They have been passing on their findings to a team of investigators from the force's Homicide and Serious Crime Command who are responsible for the inquiry.

The inquest heard that some or all of them could give evidence about Mr Williams, whose naked and decomposing body was found in a bag in the bath of his Pimlico flat last August.

Detective Chief Inspector Jackie Sebire admitted the likelihood of tracing a Mediterranean couple seen at Mr Williams' home weeks before his death is diminishing.

She said it is "very unusual" for two teams of officers to be working on a suspicious death inquiry, but said the victim's secretive occupation was the reason.

Ham And High : Westminster coroner Dr Paul Knapman reflects on his 31-year career

Sunday, March 27, 2011

Westminster coroner Dr Paul Knapman reflects on his 31-year career

From the Iranian Embassy siege in 1980 to the 2005 London 7/7 bombings, Dr Knapman has seen it all

Ben Bloom, Reporter | March 27, 2011

“Every Monday morning I know there have been 25 deaths over the weekend, and there will be differences in all of them.”

It is not the usual thought most people have when they go to work to start the week but for the past 31 years Dr Paul Knapman’s job has been more than slightly different to that of the average person.

Presiding over 85,000 deaths during his time as Westminster coroner Dr Knapman, who will retire from his post at the end of March, has heard a number of notable cases throughout a long and distinguished career.

From the Iranian Embassy siege of 1980, to the rail crashes at Clapham Junction in 1988 and Ladbroke Grove in 1999, and the ongoing inquest into the 2005 London 7/7 bombings, he has presided over some of the most high-profile inquests in the past few decades.

“For 31 years I have known most roads in London, I know every cross road of significance, I know where the crack cocaine dens are, I know every tall building and I know the bridges that people jump from,” he says.

“There are some very tough jobs out there. Really difficult jobs are, for example, governors of prisons, superintendents of police stations in south London, headmasters of difficult inner-city comprehensive schools and coroners.

“There have been challenges, but on reflection it has been a very interesting and worthwhile career and I know I have made a difference in various fields.

“You are an investigator and your staff have the power to go out and investigate to get at the truth. Relatives want to get to the truth and I think it’s reasonable that they should know that.”

A role of such prestige does not come without its ups and downs, though, and Dr Knapman was on the receiving end of some criticism after he gave permission for the hands of 25 of the 51 drowning victims from the 1989 Marchioness boat disaster to be removed for identification purposes.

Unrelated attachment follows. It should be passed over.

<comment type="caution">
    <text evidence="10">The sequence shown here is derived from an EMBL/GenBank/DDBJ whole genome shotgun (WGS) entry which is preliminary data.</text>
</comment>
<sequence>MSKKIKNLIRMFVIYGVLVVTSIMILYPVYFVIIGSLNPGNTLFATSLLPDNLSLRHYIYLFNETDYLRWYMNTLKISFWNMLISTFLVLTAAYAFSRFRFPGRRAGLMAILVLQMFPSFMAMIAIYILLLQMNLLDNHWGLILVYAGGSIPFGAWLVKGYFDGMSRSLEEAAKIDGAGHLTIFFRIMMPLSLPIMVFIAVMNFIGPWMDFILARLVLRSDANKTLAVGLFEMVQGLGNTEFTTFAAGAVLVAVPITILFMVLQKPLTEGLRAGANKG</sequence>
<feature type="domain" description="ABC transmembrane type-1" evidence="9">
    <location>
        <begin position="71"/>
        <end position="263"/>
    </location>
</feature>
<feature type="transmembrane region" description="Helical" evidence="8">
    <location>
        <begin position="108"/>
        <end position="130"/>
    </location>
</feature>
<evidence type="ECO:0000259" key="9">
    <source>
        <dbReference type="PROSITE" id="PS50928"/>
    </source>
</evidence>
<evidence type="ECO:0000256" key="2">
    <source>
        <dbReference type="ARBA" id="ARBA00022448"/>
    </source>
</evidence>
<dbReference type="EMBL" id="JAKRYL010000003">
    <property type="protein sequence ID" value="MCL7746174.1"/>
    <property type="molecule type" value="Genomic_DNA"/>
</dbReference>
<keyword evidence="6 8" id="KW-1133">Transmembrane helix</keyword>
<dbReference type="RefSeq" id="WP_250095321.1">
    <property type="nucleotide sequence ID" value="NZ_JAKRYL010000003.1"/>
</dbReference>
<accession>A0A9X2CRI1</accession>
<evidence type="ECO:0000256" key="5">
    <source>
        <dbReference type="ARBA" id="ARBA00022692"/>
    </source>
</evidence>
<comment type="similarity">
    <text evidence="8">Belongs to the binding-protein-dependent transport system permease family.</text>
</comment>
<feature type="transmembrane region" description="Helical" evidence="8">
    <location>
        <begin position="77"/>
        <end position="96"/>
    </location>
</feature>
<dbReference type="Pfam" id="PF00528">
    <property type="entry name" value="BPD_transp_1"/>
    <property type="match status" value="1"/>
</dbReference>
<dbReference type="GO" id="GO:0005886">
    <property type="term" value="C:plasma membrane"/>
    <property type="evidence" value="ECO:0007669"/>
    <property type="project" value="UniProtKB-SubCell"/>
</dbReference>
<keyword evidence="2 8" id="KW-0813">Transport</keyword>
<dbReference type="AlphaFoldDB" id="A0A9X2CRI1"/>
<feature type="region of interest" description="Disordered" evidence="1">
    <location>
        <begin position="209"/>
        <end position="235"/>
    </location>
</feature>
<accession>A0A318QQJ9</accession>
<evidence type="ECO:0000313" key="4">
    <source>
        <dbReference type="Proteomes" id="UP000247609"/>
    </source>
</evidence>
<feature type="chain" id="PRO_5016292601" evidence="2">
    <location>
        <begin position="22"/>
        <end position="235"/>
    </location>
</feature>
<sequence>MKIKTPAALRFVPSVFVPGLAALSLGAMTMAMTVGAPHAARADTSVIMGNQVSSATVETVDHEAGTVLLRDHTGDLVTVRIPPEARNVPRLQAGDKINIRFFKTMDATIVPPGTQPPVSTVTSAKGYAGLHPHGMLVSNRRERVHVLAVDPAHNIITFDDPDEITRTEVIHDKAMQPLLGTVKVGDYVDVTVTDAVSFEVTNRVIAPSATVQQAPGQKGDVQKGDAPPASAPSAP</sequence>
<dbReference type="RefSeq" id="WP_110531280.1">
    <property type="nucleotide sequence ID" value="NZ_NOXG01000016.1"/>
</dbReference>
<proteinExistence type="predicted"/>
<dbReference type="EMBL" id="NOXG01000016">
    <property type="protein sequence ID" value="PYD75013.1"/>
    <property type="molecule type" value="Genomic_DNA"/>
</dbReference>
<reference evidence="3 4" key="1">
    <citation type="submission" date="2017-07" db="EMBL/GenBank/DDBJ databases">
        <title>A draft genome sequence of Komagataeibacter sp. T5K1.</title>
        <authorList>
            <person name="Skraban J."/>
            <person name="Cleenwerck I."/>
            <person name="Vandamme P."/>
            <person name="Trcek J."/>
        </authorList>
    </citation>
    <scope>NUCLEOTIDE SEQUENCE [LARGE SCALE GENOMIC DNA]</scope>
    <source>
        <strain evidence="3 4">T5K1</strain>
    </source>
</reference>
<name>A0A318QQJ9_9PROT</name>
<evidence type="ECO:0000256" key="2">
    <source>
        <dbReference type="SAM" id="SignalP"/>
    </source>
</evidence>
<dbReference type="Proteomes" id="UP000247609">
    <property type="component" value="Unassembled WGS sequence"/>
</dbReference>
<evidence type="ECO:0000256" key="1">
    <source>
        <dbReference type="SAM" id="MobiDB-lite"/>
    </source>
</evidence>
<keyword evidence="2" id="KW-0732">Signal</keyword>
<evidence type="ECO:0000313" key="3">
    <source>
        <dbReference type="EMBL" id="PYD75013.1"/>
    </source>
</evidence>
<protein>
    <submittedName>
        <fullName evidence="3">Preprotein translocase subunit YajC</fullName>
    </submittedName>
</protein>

“Of course it was regrettable,” he says. “I don’t think there was sufficient appreciation that at the time all London coroners gave consent for unidentified drowned bodies to have their hands removed if the police wanted it and that happened to probably a couple of dozen bodies every year in the 1970s and 80s.

“In those days there was a patrician attitude that you did not tell people details they did not need to know. For example, in the 1970s and 80s some doctors wouldn’t tell people they had cancer because they did not need to know – they might just say to a woman: ‘You have a lump in the breast, it’s much better that we remove it’.

“I do take criticism personally and I think that people don’t always understand the difficulties of the job.”

While the facts and figures continue to build up before his impending retirement – he has held 150 inquests into deaths at Wandsworth prison, 100 inquests into incidents involving police, and 10 into different fatal bombings – he says the most satisfying part of the job is when he knows he has helped victims’ families.

He says: “It happens very frequently that when relatives come into court they are anxious, on the edge of their seats with lots of questions and they fear that it’s going to be a whitewash.

“The coroner asks all the questions, everything is explained and you say to them ‘do you have any questions?’ and they look relieved and say ‘no, thank you very much, it’s all clear now’.

“That’s the important thing.”

City of Westminster : New coroner appointed for inner west London

Tuesday, March 15, 2011

New coroner appointed for inner west London

March 15, 2011

A new coroner has been appointed to serve inner-west London, which includes Westminster, Kensington and Chelsea, Wandsworth and Merton.